“Being ‘on’ 100 percent of the time is something I find uniquely challenging for solo parents who have had their children from infancy. It’s at a level that most two-parent families don’t experience. This is among a number of experiences, as an SMC that I find only other SMC’s are able to comprehend… Having a few other solo parents in similar circumstances has been a key source of support for me.” Alexander also counts a reliable daycare provider-turned friend, networks for single parents on social media, and friends who supported her through her pregnancy and during the early days. “These men and women put their lives on hold and came to help me,” she says. “Nowadays, they are part of my mental and emotional support systems.”
An often-forgotten source of support are colleagues. “I can’t say enough about the importance of having compassionate and understanding managers, colleagues and employers,” Alexander says. “As a solo parent who has worked in both supportive and unsupportive workplaces, I can’t say enough about the benefits of being in a healthy workplace while solo parenting.”
All parents seek support from family and friends, but single parents may be more likely to cultivate extensive social support networks, says Dr. Pylypa. As an example, she names community and grassroots organizations where single parent families can meet and talk to families similar to their own. These groups serve as a source of friendship, a place where kids can be around families similar to their own (similar in the sense of being single parent, adoptive, and/or transracial families), and a place to discuss routes to becoming a single parent, or parenting challenges.
While it’s important to know what services are out there, Dr. Pylypa says that single parents by choice are usually more than prepared. “Because single parents by choice are usually solidly middle class and have made a plan—often one that takes years to accomplish—to have a child as a single parent, they usually have the resources to care for their children as well as a two-parent family,” she says. “Middle-class single parents may also be more likely than dual-parent families to hire help to deal with their domestic workload—housekeepers and babysitters, for example.”
In part because of this preparedness—and in equal parts, love, devotion and dedication —single-parent households don’t negatively impact children.
“In spite of negative stereotypes about ‘fatherless children,’ research shows that children in choice single-parent families do just as well as children in two-parent families,” says Dr. Pylypa. “Not surprisingly, researchers have found that it is not the form a family takes, but rather, the quality of relationships within it, that influences child well-being. Choice single parents are usually highly educated and affluent, and have not experienced divorce, so these concerns don’t apply. They may have particularly strong parent-child bonds, since there are no other relationships in the household to draw the parent’s attention away from the children. But for the most part, the children live similar lives and experience similar successes to their middle-class peers in two-parent families.”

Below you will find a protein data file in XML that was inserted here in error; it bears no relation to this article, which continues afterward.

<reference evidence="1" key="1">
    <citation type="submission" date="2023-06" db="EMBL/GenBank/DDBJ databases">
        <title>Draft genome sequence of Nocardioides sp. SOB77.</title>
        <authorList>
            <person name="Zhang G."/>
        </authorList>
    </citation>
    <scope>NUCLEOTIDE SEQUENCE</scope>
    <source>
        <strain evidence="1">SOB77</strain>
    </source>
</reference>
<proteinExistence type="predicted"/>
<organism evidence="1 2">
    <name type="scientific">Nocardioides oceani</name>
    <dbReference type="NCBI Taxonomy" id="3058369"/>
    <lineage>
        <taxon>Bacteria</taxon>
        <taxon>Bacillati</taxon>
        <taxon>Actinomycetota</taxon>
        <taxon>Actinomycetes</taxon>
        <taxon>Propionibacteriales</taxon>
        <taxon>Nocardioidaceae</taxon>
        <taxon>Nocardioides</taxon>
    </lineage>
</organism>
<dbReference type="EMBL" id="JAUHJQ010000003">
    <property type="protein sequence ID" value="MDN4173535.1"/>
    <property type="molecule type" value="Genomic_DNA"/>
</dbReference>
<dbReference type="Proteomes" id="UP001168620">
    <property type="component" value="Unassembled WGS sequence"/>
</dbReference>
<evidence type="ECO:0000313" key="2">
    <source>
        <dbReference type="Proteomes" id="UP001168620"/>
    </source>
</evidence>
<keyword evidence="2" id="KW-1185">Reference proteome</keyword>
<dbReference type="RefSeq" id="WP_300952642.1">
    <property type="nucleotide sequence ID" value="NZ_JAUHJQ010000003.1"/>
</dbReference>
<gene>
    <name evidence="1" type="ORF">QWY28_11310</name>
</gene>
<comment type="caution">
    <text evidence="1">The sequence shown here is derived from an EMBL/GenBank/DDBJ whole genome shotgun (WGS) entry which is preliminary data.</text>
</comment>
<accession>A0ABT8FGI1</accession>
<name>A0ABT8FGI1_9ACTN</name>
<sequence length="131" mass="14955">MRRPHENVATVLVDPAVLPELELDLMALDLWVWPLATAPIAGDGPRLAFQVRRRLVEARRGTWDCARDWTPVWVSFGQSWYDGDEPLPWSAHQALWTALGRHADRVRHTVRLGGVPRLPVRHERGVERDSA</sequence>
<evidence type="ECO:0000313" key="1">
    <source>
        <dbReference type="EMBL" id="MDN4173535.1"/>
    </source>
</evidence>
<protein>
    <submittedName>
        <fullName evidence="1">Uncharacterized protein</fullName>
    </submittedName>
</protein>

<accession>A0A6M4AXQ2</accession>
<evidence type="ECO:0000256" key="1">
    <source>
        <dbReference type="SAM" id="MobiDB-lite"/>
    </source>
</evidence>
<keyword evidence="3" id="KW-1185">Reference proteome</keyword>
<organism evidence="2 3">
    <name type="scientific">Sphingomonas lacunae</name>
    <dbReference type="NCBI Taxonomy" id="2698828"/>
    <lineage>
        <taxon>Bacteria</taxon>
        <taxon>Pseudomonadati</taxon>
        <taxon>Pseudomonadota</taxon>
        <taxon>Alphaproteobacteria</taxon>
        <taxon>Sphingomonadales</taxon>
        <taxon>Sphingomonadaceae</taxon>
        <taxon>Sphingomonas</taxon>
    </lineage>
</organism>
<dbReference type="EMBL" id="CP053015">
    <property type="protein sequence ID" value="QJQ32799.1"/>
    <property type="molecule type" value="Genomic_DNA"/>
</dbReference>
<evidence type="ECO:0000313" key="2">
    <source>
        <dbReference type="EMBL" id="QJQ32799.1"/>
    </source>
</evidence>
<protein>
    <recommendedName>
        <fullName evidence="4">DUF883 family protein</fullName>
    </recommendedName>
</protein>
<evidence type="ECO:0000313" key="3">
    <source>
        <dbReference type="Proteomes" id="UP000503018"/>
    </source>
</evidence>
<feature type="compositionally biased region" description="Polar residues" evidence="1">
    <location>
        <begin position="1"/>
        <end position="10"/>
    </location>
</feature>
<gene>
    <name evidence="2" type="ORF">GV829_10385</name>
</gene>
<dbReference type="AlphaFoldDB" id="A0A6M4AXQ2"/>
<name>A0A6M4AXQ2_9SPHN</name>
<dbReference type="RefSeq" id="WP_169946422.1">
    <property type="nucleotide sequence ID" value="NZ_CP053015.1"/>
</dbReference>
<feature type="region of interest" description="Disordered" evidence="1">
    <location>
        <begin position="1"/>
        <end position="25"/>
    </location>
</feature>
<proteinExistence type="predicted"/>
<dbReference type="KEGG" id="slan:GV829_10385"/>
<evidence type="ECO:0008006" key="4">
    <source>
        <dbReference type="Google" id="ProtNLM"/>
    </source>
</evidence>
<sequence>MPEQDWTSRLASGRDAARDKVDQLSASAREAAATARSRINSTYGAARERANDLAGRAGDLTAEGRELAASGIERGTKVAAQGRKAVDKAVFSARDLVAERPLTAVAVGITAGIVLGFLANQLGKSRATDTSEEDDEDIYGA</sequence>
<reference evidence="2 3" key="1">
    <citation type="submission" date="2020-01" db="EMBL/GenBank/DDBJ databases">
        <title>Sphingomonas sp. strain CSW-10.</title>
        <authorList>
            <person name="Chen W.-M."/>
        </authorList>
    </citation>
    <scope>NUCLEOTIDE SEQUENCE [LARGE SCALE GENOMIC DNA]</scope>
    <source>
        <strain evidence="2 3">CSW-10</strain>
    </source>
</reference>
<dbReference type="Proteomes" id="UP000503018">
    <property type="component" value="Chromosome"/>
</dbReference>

What does the future hold? Some of these single-by-choice parents “do find life partners later and end up co-parenting, while others continue to be single and focus their lives primarily around their children,” says Dr. Pylypa.
Alexander acknowledges a spouse is a possibility, but isn’t devoting any time or effort towards it. “If it were to happen, the circumstances would have to work for both my son and me; not one or the other.”
“Everyone has to make their own soul searching and decision making on this one. Do as much research as you can before you make a decision.” —Irine Alexander
Dads are going it alone, too
Single father families are the fastest growing form of family life in Canada today, says Justin Trottier, national executive director of the Canadian Centre for Men and Families. “The role of fatherhood is experiencing a paradigm shift, which is largely not discussed or covered in mainstream media,” says Trottier. “We are also seeing a growth in co-parenting families in which, after separation or divorce, fathers are playing a bigger role than they would have in the past following family break-down. This change in the role of men as fathers mirror changes in the role of women in the professional domains.”
The major challenge for single fathers, as with any single parent, is work-life balance, even more so during a pandemic, says Trottier. “It is very difficult to keep so many balls in the air in order to raise children while leading a busy professional life and also attempting to maintain friendships or potentially dating if one is a single parent,” Trottier says. “Single parents are also often after family support programs that provide fun and educational activities to children as well as social engagement opportunities for parents… I would suggest plugging yourself into a network of other single parents. This will provide emotional support and access to resources and knowledge.”